It is indisputable that the risk associated with IBM, a stable and well-managed company, does not compare to the risk that investors assume when betting on these new companies. It is also worth saying that in other segments, such as Artificial Intelligence and Quantum Computing, IBM has stood out. But it is surprising that companies with so little time on the market have become so valuable, coming to represent substantial portions of entire companies, much larger and with dominant positions for a long time.

Some important learnings emerge from this comparison:

(a) It is difficult to react to exponential trends when they materialize for the market, without having built, years before, capabilities, team and position, given the difference between IBM and AWS, Microsoft, Google and Oracle. And just as important as these elements is the attention and willingness of senior management to invest in the future, a skill that is difficult to cultivate in complex corporate environments;

(b) The market has rewarded growth disproportionately in relation to other considerations (such as risks) in the search for profitability in a global scenario of high liquidity and low interest rates: while IBM presents EV/Revenue multiples of 2.2x, Snowflake presents incredible 149x (data from 02/25/21);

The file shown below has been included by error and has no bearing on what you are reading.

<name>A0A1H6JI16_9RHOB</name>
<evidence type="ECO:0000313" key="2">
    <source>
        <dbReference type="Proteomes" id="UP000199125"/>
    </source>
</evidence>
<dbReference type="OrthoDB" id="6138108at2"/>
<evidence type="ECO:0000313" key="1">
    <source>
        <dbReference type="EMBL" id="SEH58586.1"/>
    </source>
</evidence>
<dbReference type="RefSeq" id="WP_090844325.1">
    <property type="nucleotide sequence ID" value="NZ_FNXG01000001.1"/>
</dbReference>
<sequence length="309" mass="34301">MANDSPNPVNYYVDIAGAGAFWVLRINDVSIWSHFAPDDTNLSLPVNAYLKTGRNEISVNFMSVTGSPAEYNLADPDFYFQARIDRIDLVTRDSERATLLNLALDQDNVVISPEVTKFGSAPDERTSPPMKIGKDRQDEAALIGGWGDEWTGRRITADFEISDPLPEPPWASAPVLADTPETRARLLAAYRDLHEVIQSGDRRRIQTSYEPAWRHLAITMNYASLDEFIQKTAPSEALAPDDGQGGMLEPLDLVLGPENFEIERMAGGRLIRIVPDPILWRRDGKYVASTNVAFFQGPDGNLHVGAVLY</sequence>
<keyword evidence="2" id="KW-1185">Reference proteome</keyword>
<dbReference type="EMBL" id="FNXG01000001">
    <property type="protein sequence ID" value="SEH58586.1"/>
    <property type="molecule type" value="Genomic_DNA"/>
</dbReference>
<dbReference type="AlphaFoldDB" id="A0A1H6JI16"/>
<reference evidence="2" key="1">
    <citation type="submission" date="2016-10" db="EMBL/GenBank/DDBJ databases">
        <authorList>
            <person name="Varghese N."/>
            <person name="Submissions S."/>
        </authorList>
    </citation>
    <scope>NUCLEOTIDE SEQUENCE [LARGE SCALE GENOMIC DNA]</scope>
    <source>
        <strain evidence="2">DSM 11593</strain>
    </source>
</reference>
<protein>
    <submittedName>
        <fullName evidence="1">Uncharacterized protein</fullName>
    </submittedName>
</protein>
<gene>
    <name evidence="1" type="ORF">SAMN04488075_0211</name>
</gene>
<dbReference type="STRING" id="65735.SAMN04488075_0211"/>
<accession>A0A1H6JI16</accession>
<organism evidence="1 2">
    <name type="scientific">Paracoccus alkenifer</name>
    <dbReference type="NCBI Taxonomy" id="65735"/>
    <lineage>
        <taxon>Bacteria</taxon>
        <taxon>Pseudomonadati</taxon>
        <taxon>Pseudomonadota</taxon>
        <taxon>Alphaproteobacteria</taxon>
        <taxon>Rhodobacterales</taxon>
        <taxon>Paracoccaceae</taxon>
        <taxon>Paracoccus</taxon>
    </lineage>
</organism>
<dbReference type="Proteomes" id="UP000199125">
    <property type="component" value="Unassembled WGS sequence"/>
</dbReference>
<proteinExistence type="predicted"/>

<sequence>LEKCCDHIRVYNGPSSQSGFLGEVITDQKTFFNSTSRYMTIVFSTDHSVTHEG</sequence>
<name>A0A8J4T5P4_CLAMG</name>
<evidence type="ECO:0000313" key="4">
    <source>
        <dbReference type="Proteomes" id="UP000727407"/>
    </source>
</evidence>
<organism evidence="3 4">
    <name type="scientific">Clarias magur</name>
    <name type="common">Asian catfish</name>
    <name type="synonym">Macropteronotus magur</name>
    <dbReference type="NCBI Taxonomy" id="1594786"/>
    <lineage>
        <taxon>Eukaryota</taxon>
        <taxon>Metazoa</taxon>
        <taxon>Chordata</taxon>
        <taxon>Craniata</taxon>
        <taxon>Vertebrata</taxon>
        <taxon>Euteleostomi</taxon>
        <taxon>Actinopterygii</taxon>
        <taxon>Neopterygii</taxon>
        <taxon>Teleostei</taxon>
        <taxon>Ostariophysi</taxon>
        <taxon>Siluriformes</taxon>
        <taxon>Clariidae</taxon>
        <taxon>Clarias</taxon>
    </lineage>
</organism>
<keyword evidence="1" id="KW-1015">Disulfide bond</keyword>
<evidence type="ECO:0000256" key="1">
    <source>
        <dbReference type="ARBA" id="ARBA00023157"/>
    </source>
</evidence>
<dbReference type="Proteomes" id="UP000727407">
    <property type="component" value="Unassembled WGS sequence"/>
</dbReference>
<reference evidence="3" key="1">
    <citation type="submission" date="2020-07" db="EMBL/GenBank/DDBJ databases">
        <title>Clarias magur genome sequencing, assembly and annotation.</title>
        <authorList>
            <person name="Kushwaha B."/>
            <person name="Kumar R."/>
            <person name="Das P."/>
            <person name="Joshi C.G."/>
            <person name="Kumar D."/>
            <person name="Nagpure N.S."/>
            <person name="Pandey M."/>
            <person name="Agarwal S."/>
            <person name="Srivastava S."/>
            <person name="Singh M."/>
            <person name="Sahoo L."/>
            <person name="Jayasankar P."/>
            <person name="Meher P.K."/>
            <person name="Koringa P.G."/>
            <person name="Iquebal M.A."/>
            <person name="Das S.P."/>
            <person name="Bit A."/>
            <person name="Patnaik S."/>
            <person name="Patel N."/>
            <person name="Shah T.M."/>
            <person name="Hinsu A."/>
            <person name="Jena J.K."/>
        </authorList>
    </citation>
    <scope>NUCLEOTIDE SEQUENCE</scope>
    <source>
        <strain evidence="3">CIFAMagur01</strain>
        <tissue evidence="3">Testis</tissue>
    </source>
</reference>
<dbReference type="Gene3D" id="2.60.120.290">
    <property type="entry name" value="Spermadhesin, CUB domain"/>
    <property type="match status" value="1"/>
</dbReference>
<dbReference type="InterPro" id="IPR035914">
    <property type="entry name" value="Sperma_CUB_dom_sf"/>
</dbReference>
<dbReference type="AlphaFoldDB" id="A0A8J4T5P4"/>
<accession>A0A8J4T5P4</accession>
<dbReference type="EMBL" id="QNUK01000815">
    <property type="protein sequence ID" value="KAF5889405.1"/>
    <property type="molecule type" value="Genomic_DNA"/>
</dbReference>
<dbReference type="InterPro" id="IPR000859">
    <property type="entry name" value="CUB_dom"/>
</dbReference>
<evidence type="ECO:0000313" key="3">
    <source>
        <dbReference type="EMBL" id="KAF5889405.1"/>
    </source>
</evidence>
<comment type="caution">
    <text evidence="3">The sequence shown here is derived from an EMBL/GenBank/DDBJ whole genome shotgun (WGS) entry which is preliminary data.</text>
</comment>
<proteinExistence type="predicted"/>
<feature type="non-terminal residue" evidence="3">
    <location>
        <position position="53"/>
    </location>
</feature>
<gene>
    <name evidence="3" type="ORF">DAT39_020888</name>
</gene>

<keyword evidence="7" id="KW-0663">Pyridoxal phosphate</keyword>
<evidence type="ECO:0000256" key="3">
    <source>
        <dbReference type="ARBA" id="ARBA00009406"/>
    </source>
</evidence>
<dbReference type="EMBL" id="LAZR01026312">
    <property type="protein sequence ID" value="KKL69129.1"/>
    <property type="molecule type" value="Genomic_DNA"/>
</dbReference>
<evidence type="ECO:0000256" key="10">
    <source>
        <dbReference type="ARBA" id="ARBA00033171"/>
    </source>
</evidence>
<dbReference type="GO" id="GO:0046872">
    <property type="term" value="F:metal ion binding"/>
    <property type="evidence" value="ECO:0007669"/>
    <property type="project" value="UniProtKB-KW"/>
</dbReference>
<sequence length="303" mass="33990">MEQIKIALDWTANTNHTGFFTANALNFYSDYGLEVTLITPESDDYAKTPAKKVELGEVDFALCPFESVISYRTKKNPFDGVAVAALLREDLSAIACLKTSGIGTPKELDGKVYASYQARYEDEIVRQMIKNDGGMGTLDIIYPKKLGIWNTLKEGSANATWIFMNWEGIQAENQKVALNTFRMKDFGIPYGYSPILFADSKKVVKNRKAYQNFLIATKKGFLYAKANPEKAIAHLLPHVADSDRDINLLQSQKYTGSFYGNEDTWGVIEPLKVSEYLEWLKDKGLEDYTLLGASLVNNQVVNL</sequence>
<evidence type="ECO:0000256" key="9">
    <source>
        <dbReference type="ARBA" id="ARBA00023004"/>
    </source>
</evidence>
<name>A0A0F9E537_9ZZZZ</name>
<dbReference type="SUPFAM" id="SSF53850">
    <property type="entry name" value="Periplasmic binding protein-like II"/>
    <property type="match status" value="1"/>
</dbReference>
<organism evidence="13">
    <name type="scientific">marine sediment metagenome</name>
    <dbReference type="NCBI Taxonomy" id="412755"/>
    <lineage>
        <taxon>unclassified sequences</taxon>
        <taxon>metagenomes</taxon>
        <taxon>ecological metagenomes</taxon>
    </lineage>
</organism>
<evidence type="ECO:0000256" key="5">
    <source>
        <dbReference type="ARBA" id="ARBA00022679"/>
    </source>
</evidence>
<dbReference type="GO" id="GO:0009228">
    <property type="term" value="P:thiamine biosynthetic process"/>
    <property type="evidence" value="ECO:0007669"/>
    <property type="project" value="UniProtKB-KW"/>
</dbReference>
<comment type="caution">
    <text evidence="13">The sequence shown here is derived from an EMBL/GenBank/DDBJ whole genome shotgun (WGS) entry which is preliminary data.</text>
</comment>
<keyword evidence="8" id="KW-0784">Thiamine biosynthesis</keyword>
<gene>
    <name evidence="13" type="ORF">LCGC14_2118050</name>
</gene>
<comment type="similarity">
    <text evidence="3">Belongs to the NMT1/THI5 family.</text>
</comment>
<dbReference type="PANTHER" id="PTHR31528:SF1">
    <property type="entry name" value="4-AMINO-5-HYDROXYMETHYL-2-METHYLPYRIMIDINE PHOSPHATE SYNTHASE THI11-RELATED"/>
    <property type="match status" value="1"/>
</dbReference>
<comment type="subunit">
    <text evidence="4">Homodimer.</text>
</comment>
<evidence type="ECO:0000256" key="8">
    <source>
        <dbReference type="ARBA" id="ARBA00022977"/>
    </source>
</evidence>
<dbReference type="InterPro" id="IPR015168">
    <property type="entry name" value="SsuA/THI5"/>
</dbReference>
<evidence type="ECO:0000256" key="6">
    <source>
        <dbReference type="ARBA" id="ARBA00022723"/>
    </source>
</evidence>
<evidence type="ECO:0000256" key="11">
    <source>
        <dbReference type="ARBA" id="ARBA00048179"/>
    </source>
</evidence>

(c) Business models built around incumbents' gaps, with a strict focus on very scalable offerings and very large addressable markets are disproportionately valued.

And analyzing what is happening in Brazil, we have two companies that have managed to transform themselves and are demonstrating that with a more dynamic and favorable capital market, it may not be too late to enter the competition for the future - Locaweb and Plusoft.

Locaweb, a publicly traded company with decades of experience, has built a position as a digital enabler, with a large addressable market, quickly gaining ground, and we can see (below, inserted in the previous graph) that it is closer to growth companies exponential than that of IBM with a market value of forty times its revenues:

Plusoft, a Brazilian private equity company with thirty years in the market and a national leader in customer experience solutions, carried out a bold transformation of its business model: from on-premises software to a cloud-based recurring revenue model, which places it as a a serious competitor to the largest multinationals in the sector. The examples of Locaweb and Plusoft show that relevant business model transformations are possible and highly rewarding.

Which Brazilian companies do you believe will dominate their markets and investors’ allocation in the coming years? A good clue was given by the District, which prepared a study on the next likely Brazilian unicorns.

At DealMaker, we are betting that this list will grow much more in the coming years with the help of mergers and acquisitions as a tool for capturing critical capabilities and accelerating growth.